acta physica slovaca

Acta Physica Slovaca 57, No.1, 1-175 (2007) (175 pages)

Computer simulations for the nano-scale

Ivan Štich
   Center for Computational Materials Science (CCMS),
   Department of Physics Faculty of Electrical Engineering and Information
   Technology Slovak University of Technology, Ilkovičova 3, SK-812 19 Bratislava, Slovakia

Full text: ::pdf :: (received 10.1.2007, accepted 17.1.2007)

Abstract: A review of methods for computations for the nano-scale is presented. The paper should provide a convenient starting point into computations for the nano-scale as well as a more in depth presentation for those already working in the field of atomic/molecular-scale modeling. The argument is divided in chapters covering the methods for description of the (i) electrons, (ii) ions, and (iii) techniques for efficient solving of the underlying equations. A fairly broad view is taken covering the Hartree-Fock approximation, density functional techniques and quantum Monte-Carlo techniques for electrons. The customary quantum chemistry methods, such as post Hartree-Fock techniques, are only briefly mentioned. Description of both classical and quantum ions is presented. The techniques cover Ehrenfest, Born-Oppenheimer, and Car-Parrinello dynamics. The strong and weak points of both principal and technical nature are analyzed. In the second part we introduce a number of applications to demonstrate the different approximations and techniques introduced in the first part. They cover a wide range of applications such as non-simple liquids, surfaces, molecule-surface interactions, applications in nanotechnology, etc. These more in depth presentations, while certainly not exhaustive, should provide information on technical aspects of the simulations, typical parameters used, and ways of analysis of the huge amounts of data generated in these large-scale supercomputer simulations.

PACS: 07.05Tp, 71.15Pd, 71.15Mb, 02.70Ss
Keywords: Computer simulation, Condensed systems, Electronic structure, Computational statistical mechanics, Supercomputing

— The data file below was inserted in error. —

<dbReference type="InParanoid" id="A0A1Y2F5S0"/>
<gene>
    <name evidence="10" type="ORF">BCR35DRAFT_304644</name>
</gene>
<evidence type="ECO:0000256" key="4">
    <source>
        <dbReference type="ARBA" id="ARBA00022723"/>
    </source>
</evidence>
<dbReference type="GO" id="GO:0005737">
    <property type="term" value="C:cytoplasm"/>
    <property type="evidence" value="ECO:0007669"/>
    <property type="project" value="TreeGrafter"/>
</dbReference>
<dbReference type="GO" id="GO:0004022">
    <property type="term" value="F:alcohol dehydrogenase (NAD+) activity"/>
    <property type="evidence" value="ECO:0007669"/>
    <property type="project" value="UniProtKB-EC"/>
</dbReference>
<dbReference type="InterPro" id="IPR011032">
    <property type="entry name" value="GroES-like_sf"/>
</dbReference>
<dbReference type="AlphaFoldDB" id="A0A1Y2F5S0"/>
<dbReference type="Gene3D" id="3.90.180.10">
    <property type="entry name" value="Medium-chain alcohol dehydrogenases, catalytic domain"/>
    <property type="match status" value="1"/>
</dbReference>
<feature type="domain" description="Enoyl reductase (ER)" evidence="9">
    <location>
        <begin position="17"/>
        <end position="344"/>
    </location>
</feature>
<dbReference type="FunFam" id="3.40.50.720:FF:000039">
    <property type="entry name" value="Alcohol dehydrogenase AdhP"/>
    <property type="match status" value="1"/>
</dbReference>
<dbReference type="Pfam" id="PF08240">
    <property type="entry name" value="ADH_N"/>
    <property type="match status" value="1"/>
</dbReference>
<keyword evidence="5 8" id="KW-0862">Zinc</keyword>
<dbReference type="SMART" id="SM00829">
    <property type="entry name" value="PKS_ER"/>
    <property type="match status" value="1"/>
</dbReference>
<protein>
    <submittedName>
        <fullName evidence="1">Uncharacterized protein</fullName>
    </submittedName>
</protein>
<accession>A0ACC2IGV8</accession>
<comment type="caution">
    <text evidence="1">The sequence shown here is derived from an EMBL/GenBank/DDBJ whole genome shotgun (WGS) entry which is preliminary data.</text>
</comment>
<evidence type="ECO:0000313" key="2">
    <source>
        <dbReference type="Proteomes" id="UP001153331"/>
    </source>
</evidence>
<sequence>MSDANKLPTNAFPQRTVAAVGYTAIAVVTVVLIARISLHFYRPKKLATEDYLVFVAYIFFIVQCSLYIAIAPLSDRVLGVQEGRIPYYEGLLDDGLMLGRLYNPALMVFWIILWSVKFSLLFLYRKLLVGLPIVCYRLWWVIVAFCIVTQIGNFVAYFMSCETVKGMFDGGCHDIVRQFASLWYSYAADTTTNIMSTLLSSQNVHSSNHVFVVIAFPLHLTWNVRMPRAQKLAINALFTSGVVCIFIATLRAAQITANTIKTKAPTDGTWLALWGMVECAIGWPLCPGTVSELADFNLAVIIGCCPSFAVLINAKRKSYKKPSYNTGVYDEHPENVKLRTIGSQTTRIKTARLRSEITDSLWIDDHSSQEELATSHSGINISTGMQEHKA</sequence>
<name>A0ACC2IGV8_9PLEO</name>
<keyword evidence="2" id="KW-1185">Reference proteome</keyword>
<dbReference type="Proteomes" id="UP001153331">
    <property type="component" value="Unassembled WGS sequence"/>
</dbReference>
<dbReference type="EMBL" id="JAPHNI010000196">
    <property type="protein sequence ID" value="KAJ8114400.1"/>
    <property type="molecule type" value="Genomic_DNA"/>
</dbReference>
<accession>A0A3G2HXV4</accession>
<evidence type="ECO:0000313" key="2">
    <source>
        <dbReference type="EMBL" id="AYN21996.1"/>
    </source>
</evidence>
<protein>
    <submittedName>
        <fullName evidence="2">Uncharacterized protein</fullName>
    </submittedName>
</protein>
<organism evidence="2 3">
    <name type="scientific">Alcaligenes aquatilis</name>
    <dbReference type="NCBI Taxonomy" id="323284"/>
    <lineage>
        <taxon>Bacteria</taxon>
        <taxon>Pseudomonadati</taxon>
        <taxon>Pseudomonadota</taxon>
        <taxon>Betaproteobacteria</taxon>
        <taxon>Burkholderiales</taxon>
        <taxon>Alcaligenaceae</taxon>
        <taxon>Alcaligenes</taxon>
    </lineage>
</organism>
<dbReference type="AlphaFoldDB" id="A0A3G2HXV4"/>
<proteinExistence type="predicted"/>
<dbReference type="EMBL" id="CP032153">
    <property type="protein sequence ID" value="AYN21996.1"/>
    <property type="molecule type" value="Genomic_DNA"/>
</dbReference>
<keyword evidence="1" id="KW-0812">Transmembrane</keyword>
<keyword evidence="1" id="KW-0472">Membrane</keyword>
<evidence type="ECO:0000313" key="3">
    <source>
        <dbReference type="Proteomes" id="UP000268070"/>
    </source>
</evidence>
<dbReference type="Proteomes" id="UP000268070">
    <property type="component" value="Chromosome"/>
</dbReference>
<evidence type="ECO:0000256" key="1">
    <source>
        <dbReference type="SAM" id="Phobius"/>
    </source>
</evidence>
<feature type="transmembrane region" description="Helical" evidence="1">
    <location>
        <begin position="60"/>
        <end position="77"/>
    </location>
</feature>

About author: Prof. Ivan Štich, PhD., is head of the CCMS (Center for Computational Materials Science) at the Department of Physics, Faculty of Electrical Engineering and Information Technology, Slovak University of Technology in Bratislava. Graduated in condensed matter physics at the Slovak University of Technology in 1983, he got his PhD. degree in 1989 from the International School for Advanced Studies in Trieste, Italy. He was among the very first PhD. students of the famous Trieste group of Car and Parrinello, the founders of the Car-Parrinello method. 1990-1994 his professional carrier continued at the Cavendish Laboratory, University of Cambridge, UK, where he was involved in large-scale computational projects using parallel supercomputing. He was part of the team, which in 1991, for the first time, parallelized the plane wave pseudopotential electronic structure codes and performed the first truly large-scale ab initio calculations. In 1994 he moved to Tsukuba, Japan, to join the Joint Research Center for Atom Technology in the capacity of head of the group of exotic materials. He returned to the Slovak University of Technology in 1997. He got the Doctor of Sciences degree in 2001 and professorship in Condensed Matter Physics and Acoustics in 2003. His expertise covers computational electronic structure and statistical mechanics, nanotechnology, surface science, cluster physics and chemistry, heterogeneous catalysis, and computational physics in general. He published around 80 papers, most of which appeared in prestigious journals, have received international acclaim and are widely cited (around 2500 citations). The CCMS laboratory is a small-scale large impact laboratory, which participated in a number of international (Japan, China, U.S.A. Volkswagenstiftung, etc.) and national (two APVV projects) projects. I. Štich is member of the American Physical Society and referee for a number of first class international journals (PRB, PRL, Europhys. Lett. Surf. Sci., Nanotechnology, etc.)

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